ALERT: If you have received an Identity Theft letter from the Department of Revenue, that agency is taking steps to help protect you. Please review your credit report (see step 3 below) and file a complaint if your credit report reveals any additional fraudulent accounts. You are also advised to continue to monitor your accounts and place a security freeze with the 3 main credit reporting agencies.
If you are a victim of tax-related identity theft, use this tax packet to file your complaint.
If you are the victim of identity theft, take immediate steps to protect yourself:
1. Close the accounts that you know, or believe, have been tampered with or opened fraudulently.
Call and speak with someone in the security or fraud department of each company. Follow up in writing, and include copies (NOT originals) of supporting documents. It's important to notify credit card companies and banks in writing. Send your letters by certified mail, return receipt requested, so you can document what the company received and when. Keep a file of your correspondence and enclosures.
When you open new accounts, use new Personal Identification Numbers (PINs) and passwords. Avoid using easily available information like your mother's maiden name, your birth date, the last four digits of your Social Security number or your phone number, or a series of consecutive numbers.
2. File a report with your local police or the police in the community where the identity theft took place.
Call your local police department and tell them that you want to file a report about your identity theft. Ask them if you can file the report in person. If you cannot, ask if you can file a report over the Internet or telephone.
3. Place a fraud alert on your credit reports and review your credit reports.
Fraud alerts can help prevent an identity thief from opening any more accounts in your name. Contact the toll-free fraud number of any of the three consumer reporting companies below to place a fraud alert on your credit report. You only need to contact one of the three companies to place an alert. The company you call is required to contact the other two, which will place an alert on their versions of your report, too. If you do not receive a confirmation from a company, you should contact that company directly to place a fraud alert.
TransUnion: (800) 680-7289; P.O. Box 2000, Chester, PA 19022
Equifax: (888) 766-0008; P.O. Box 10569, Atlanta, GA 30348
Experian: (888) EXPERIAN (397-3742); P.O. Box 9701, Allen, TX 75013
Once you place the fraud alert in your file, you're entitled to order one free copy of your credit report from each of the three consumer reporting companies, and, if you ask, only the last four digits of your Social Security number will appear on your credit reports. Once you get your credit reports, review them carefully. Look for inquiries from companies you haven't contacted, accounts you didn't open, and debts on your accounts that you can't explain. Check that information, like your Social Security number, address(es), name or initials, and employers are correct. If you find fraudulent or inaccurate information, get it removed.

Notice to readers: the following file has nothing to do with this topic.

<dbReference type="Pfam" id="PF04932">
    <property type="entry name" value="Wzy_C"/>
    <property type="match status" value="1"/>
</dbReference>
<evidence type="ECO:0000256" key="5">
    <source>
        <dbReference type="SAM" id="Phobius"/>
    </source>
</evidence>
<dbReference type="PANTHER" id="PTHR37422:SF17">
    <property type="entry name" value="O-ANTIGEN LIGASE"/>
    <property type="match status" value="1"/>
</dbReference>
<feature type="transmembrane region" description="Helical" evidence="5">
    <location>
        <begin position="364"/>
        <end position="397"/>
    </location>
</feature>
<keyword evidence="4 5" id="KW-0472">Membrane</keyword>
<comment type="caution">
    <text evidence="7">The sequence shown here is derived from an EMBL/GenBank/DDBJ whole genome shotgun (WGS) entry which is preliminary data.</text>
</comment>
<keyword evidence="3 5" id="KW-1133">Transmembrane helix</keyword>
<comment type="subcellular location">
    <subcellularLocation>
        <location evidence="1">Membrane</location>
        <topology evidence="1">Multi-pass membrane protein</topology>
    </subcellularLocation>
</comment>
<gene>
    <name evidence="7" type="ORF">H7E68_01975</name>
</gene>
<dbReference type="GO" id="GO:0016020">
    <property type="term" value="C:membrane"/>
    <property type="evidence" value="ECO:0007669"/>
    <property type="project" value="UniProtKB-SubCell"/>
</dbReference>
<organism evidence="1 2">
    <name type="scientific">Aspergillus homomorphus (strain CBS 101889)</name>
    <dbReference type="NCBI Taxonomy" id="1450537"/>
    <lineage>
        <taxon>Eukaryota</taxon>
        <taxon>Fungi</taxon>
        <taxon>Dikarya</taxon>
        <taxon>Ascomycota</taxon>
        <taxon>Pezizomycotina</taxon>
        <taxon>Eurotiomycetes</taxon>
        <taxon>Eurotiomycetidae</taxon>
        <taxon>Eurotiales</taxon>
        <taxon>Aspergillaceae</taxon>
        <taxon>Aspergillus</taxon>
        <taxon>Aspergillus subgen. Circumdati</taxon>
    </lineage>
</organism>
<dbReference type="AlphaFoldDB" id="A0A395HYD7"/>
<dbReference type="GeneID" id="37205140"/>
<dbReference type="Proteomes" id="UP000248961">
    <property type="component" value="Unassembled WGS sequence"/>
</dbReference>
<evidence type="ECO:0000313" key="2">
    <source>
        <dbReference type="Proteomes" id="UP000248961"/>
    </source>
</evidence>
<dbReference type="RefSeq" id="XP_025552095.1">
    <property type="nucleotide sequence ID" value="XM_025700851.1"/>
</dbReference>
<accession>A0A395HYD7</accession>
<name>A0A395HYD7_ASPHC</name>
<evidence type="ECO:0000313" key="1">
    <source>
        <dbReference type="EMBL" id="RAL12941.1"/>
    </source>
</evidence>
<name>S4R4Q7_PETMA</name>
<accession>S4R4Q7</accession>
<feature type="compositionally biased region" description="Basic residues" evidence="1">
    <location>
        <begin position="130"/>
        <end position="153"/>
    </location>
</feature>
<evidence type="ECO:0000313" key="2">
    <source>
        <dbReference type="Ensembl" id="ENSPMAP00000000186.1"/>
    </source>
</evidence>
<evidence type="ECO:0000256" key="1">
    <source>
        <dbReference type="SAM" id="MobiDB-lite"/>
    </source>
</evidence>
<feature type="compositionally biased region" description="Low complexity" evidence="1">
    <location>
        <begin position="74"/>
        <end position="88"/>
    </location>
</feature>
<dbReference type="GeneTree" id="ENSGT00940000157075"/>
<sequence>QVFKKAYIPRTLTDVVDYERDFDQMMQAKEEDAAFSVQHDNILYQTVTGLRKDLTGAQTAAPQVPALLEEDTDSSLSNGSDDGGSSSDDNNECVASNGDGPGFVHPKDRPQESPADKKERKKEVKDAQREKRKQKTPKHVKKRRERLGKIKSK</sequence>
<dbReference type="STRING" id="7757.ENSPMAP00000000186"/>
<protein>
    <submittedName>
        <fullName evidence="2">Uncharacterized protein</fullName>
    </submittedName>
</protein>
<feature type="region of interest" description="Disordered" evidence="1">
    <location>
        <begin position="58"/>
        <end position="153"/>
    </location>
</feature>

Continue to check your credit reports periodically, especially for the first year after you discover the identity theft, to make sure no new fraudulent activity has occurred.
4. File a complaint with the Consumer Protection Bureau.
To file an identity theft complaint:
Fill out the complaint form in its entirety. The more information you can provide, the better we will be able to assist you. Submitting an incomplete complaint form may make it difficult to refer, respond to, or investigate your complaint.
Send in the complaint form with copies of any documentation that supports your complaint.
Please be aware that while your complaint is available for public review upon request under Wisconsin’s Open Records law, the department will maintain the confidentiality of your personally identifiable information to the fullest extent permitted by law.
For more information on the complaint process, review DATCP's
Filing a Complaint fact sheet.
What happens to your complaint?
Once your complaint is received, your information will be evaluated by a consumer specialist to determine an appropriate course of action. We will follow up about your complaint within one week.
In some cases, self-help information will be sent to you in order to get you started on the path to recovering your identity. In other cases, the business(es) will be contacted about your complaint and corrective action requested. Although we cannot force a business to resolve a complaint or take action, our contact with companies often results in a solution to a consumer’s problem.
If we believe an identity thief or business may have violated state laws, we may reach out to local law enforcement officials to see if they will start an investigation. If your complaint is part of a bigger identity theft or identity fraud investigation; your complaint will be shared with the appropriate local, state, and federal authorities.
Please remember that laws can only provide protection in some areas and usually after the fact.
For more information, contact the Consumer Protection Bureau at (800) 422-7128 or e-mail us at